Human brains crave natural lighting
In spaces where people want to be productive, daylighting is the gold standard. Here are some of the ways daylight makes us come alive. In many ways, light is conducive to helping humans thrive and it raises their quality of life.
- In the workplace, daylight leads to higher job satisfaction, better sleep quality, and higher productivity.
- In hospitals, patients exposed to more daylight need fewer pain medications and recover more quickly from surgery.
- In schools, daylight exposure makes students more alert and increases their ability to concentrate and learn. They also get higher test scores.
- In retail, daylight exposure makes shoppers stay longer and purchase more. They’re also more willing to pay a higher price for the same product.
It's not always possible to access natural lighting. But designing the right lighting system can recreate the same effects.
Lighting colors our emotions and perceptions
A study published in 2014 in the Journal of Consumer Psychology shows how bright lighting quietly shapes how we respond to our world. Test subjects were placed in one of two rooms, one with bright ambient lighting, the other lit only with the soft glow of computer screens. Some interesting differences emerged between the two groups of test subjects. Here’s how the brightly lit group compared to the dim lighting group.
- A fictional character’s actions were rated as more aggressive
- A woman was rated as more attractive
- Buffalo wing sauces were rated as spicier
- Their responses to positive words and negative words were stronger
- Even the room temperature was perceived as warmer
Other studies show how lighting affects the appetite. When we dim the lights for a fine dining ambiance, we eat more slowly and savor the flavors. But we’re more likely to eat more and choose unhealthy foods. Under brighter lights, people eat more quickly but they’re also more likely to select healthier foods.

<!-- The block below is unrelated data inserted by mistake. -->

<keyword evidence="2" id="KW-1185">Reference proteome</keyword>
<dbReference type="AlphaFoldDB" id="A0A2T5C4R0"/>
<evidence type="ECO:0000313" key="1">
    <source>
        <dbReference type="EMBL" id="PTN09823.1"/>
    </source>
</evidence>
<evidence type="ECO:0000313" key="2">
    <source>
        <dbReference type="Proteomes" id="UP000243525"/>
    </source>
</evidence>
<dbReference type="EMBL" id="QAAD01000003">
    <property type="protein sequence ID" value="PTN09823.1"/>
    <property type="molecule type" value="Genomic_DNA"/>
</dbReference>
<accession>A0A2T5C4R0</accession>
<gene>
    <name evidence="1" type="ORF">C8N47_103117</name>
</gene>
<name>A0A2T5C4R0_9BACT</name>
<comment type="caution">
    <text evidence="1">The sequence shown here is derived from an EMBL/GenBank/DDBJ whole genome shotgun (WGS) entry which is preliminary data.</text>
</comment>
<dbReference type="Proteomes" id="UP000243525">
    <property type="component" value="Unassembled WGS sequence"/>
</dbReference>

When lights can make us stressed
In a workplace environment, harsh lighting interferes with vision and causes discomfort, annoyance, irritability, and distraction. In less expensive fluorescent lighting systems, the low-frequency modulation causes eyestrain and visual fatigue. Switching to high-frequency ballasts can reduce brain stress and improve productivity.(Source: Research cited in the Journal of Environmental and Public Health, “Effects of lighting quality on working efficiency of workers" Katabora and Yan, 2019)
Lights can keep us up past bedtime
Exposure to short wavelength, high-energy blue light from our personal devices can make us feel more alert and be more productive by day. But nighttime exposure from scrolling and watching videos can interfere with melatonin production and delay the onset of sleep. In other words, it can trick the mind into thinking it’s daytime, and send signals to stay awake.
Being in control over lighting improves psychological health
When people can adjust the lighting to their specific preferences, it makes them feel in control of their environment. Studies show that having this freedom and flexibility in the workplace has many benefits: it increases work satisfaction, motivation, and vigilance, and it raises visual comfort. These feelings can translate to the home environment.
How researchers evaluate the effects of lighting
Albert Mehrabian and James Russell have argued that the emotional response to the environment can be reduced to three elements: pleasure, arousal, and domination. This is also known as the PAD theory: